Without much fanfare, the College Board just released a sample of the redesigned PSAT which will be administered on October 14 of this year. Remember, the PSAT is a shortened version of the SAT, so by examining it, we know about the new SAT set to launch in March 2016. (Four samples redesigned SATs are scheduled to be released in June.)
First, let’s look at the downside of the old PSAT vs. the new PSAT. The new PSAT is:
- 35 minutes longer
- 60 minutes of reading passages
- testing somewhat more advanced math concepts
That’s about all of the downside I could find! That said, let’s look at the upside of the new (P)SAT:
- Because challenging vocabulary is not tested, no need to learn those ‘hard’ words
- Since grammar is tested within reading passages which provides so much more context then before, it will be much easier to improve, and consequently, elevate the reading score. (Looking at the Writing and Language Test, it looks just like the ACT English!)
- There are fewer math questions and concepts tested so the plugging in strategy should work even better on this revised exam
- The reading is more similar to the ACT; easier than the current SAT – the passages as well as the options tend to be more straightforward (as it is on the ACT)
- Many students often struggle with the science section on the ACT. That said, the (P)SAT has the incorporated a couple graphs into the both the math and reading sections, but they make do not demand the same type of focus as is necessary on the ACT. Translation: Easier!
- The new (P)SAT has only 4 choices not 5 and there is no penalty for incorrect answers. (Just like the ACT!)
- If a prep course teaches reading efficiency skills and techniques – improving reading speed, focus, and comprehension – as well as how to read for the point – it will be easier to raise reading scores since esoteric vocabulary is not tested
For what it’s worth, this confirmed what I had ascertained after seeing piecemeal portions of the test: The (P)SAT is easier than old (P)SAT and probably easier than the ACT. Therefore, sophomore, don”t take the old SAT next fall! Remember, most commentators believe that the primary motivation for changing the SAT was because it was losing market share to the ACT. After, seeing the redesigned PSAT, that opinion appears more true than false.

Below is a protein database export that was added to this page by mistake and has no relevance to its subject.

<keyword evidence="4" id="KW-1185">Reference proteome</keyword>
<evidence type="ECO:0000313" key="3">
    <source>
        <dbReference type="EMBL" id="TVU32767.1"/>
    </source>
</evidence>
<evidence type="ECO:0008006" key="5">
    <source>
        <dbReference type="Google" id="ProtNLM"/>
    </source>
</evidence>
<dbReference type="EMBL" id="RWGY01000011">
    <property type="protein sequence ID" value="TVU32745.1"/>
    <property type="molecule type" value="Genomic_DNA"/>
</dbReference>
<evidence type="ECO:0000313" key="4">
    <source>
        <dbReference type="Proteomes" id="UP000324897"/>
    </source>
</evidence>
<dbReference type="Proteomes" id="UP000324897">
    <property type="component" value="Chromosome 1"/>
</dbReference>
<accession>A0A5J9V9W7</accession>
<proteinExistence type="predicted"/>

That said, what should a parent of a sophomore do?
- First and foremost, make sure your teen keeps his/her grades up
- Get a copy of the BreakThrough Test Prep Success Kit: 10 DIY Strategies to Boost SAT and ACT Scores (with or without a prep course)
- Plan for your teen to begin test preparation over the summer for the October 15, PSAT. I have been recommending beginning test prep over the summer for years, as it takes the pressure of SAT (or ACT) preparation.
- Since the redesigned (P)SAT is more like the ACT, preparing for one is more like preparing for both. (Not true with the old SAT format.)
- Most importantly, schedule your complimentary Test Prep Strategy Session NOW! Get an individualized game plan based on student level and need so you will have complete clarity about moving forward in this process, i.e. what exam and when to take, why tutoring is the best option, how much tutoring and when to begin, what is covered and how a session is conducted, tuition options and discounts and much more!
I look forward to meeting both you and your teen. Click here to schedule. Breakthrough Test Prep offers one-on-one in person and Skype sessions as well as half day Quick Start Workshops.